If President Donald Trump's nomination of Jerome Powell to lead the Federal Reserve was a way of preserving the status quo, his selection of Marvin Goodfriend for another vacancy is a way of challenging it.
Fed watchers primarily see Powell as essentially the next leg of an era begun by current Chair Janet Yellen. The Yellen Fed is looking to unwind slowly and carefully the policies the central bank put into place to pull the economy out of its financial crisis slump.
In Goodfriend, the Fed gets someone whose approach to monetary policy and financial system regulation runs counter to three core tenets of current orthodoxy:
- He believes in attacking inflation aggressively and wants to see the Fed's 2 percent inflation target codified by Congress as part of a rules-based approach to decision-making. That could make him a policy hawk in a field of doves.
- Rather than using the balance sheet through programs like quantitative easing as a stimulant, Goodfriend prefers negative rates during down times.
- Where Yellen and her predecessor, Ben Bernanke, have pushed back on congressional attempts at greater Fed oversight, Goodfriend would be more welcoming.
Those core beliefs come from statements Goodfriend, whose nomination was announced late Wednesday, has made in congressional testimony, papers and statements he made while at the Richmond Fed. Likely to gain relatively easy Senate approval and to take one of three Fed governor vacancies in early 2018, the Carnegie Mellon professor also brings a background steeped in economics that Powell does not.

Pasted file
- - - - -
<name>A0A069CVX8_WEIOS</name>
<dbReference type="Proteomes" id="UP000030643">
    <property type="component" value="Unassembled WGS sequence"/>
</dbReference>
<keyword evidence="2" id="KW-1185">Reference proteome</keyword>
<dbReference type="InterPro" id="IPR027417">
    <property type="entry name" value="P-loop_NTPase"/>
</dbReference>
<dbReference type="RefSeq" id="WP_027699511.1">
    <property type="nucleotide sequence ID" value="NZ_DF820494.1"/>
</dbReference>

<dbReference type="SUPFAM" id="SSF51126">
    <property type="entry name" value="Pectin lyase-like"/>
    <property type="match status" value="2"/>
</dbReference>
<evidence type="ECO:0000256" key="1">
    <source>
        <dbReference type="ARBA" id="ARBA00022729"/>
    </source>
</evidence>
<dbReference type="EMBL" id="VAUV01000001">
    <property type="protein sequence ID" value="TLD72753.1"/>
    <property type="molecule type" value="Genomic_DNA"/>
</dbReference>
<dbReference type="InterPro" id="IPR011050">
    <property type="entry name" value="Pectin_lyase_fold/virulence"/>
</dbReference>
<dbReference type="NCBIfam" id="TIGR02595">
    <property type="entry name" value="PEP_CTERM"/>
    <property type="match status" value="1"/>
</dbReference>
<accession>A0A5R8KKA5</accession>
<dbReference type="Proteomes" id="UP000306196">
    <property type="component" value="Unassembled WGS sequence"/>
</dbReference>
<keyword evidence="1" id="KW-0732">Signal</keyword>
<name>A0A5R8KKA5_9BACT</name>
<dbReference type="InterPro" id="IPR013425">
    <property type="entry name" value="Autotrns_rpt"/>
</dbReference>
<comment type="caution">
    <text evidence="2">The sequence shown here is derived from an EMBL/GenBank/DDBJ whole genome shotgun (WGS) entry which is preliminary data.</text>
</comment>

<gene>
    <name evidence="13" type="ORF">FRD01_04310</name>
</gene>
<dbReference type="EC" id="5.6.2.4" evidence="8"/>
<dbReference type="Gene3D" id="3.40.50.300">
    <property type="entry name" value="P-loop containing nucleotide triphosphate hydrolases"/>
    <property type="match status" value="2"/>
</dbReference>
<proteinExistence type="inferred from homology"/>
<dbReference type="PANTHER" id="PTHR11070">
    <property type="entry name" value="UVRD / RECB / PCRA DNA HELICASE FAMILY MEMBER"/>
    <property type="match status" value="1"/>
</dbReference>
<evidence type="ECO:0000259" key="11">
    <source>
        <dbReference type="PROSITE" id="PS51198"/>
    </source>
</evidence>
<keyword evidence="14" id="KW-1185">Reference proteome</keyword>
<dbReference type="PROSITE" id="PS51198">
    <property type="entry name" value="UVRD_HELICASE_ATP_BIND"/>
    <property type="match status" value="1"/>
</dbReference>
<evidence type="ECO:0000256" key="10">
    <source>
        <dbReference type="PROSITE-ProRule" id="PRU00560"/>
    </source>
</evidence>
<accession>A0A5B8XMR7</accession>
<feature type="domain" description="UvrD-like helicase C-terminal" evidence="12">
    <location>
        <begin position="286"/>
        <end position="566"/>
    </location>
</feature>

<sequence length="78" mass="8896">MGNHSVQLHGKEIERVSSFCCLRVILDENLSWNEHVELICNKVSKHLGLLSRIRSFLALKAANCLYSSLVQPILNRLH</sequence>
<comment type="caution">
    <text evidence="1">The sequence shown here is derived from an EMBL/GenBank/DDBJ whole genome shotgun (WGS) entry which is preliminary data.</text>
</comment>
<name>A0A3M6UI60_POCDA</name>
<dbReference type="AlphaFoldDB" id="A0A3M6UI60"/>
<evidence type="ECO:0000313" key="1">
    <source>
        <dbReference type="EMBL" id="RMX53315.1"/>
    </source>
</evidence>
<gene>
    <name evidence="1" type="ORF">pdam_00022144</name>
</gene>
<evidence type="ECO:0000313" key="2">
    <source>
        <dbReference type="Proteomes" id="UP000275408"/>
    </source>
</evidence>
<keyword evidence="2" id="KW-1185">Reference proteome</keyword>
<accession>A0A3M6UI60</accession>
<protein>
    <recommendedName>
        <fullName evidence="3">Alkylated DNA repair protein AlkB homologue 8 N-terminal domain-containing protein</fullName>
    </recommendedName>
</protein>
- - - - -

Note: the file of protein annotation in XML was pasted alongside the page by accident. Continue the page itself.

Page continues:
"We find it likely that Goodfriend will be a voice for higher rates and support a faster implementation of policy normalization than soon-to-be Fed Chair Jerome Powell," Stephen Myrow, managing partner at Beacon Policy Advisors, said in a note. "This dynamic could present tensions between the two in the future, especially if Goodfriend takes up a more hawkish view towards monetary policy."
Goodfriend declined a request for comment.
With the current Fed lined up with advocates of gradual but slow rate increases, and the unwinding of the $4.5 trillion balance sheet already under way, the opportunities for Goodfriend to sway the current direction will be few.
However, Trump will have the opportunity to change the Fed complexion in a substantial way. If he names others who share Goodfriend's views — think former Fed Governor Kevin Warsh and Stanford economist John Taylor — it could dramatically alter the approach the central bank would take when faced with the next crisis.
The Bernanke-Yellen Fed lowered the target funds rate to near-zero and kept it there for seven years while ballooning the balance sheet through three rounds of QE. A Goodfriend/Warsh/Taylor Fed would be more inclined to eschew QE and take the benchmark rate below zero, then raise it as the incoming data warrant.
"Goodfriend's nomination also has implications for the pending vice chair slot, and it will make Trump's pick for this position all the more important in terms of ideology," Myrow said. "Considering all of this, and the fact that Powell is not a monetary economist by training, there could be added risks when it comes to dissents amongst the seven-member Fed board in the future."